Daily Rounds: Obama On Contraception; Alzheimer's Funding Boost; Inhaled Caffeine; Bread And Salt

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Obama tries to ease ire on contraception rule (The New York Times) "Facing vocal opposition from religious leaders and an escalating political fight, the White House sought on Tuesday to ease mounting objections to a new administration rule that would require health insurance plans — including those offered by Catholic universities and charities — to offer birth control to women free of charge. As the Republican presidential candidates and conservative leaders sought to frame the rule as showing President Obama’s insensitivity to religious beliefs, Mr. Obama’s aides promised to explore ways to make it more palatable to religious-affiliated institutions, perhaps by allowing some employers to make side insurance plans available that are not directly paid for by the institutions." (The New York Times)

Alzheimer's research gets funding boost (Kaiser Health News) - "The Obama administration announced plans Tuesday for a two-year, $156 million cash infusion for Alzheimer’s research and care. The money will help solidify a still-developing national plan to better treat and even prevent the illness by 2025. If approved, the $130 million total would represent a 25-percent increase in NIH investment in research – currently $450 million per year." (Kaiser Health News)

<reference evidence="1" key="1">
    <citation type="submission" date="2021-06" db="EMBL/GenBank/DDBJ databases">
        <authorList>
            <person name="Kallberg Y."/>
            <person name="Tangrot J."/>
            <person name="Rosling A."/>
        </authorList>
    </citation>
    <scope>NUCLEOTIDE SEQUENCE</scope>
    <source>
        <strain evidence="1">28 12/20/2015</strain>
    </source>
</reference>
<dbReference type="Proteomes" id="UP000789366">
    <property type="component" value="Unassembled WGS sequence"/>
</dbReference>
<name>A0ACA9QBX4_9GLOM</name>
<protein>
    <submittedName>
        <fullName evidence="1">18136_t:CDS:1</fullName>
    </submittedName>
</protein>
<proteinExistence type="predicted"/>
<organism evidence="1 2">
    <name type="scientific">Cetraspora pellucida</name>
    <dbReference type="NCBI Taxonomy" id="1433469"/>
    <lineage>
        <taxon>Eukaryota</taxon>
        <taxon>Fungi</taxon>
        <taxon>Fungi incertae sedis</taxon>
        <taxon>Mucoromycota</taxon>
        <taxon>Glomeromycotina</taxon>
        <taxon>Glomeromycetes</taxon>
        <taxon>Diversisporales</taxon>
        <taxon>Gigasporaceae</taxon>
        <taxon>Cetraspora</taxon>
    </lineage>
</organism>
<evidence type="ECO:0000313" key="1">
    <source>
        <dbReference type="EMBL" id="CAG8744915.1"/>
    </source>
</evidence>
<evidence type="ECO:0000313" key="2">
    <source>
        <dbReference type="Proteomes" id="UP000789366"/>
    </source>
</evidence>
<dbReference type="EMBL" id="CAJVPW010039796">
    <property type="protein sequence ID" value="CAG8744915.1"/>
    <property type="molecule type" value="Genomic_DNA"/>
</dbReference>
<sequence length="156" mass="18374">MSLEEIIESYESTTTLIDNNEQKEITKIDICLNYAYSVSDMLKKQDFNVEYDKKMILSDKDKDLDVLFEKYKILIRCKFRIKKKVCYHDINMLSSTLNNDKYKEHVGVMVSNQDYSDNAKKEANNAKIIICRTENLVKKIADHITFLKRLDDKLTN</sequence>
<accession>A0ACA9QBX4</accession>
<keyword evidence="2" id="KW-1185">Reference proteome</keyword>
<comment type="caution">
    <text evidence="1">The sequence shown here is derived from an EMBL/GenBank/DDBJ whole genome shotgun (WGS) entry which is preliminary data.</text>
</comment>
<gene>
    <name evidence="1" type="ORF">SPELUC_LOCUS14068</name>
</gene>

Getting caffeine fix as easy as taking deep breath (AP via Boston Globe) - "Move over, coffee and Red Bull. A Harvard professor thinks the next big thing will be people inhaling their caffeine from a lipstick-sized tube. Critics say the novel product is not without its risks. The product, called AeroShot, went on the market late last month in Massachusetts and New York.  Biomedical engineering professor David Edwards said AeroShot is safe and does not contain common additives, like taurine, used to amplify the caffeine effect in common energy drinks. But Democratic U.S. Sen. Charles Schumer of New York wants the U.S. Food and Drug Administration to review AeroShot." (AP via The Boston Globe)

To hold the salt, it's time to hold the bread (NPR - The Salt) - A report out today from the U.S. Centers for Disease Control and Prevention unmasks bread and some other sneaky sodium-heavy foods. It turns out that 10 foods — from bread to poultry to cheese to pasta dishes — are responsible for more than 40 percent of people's sodium intake." (NPR - The Salt)

This program aired on February 8, 2012. The audio for this program is not available.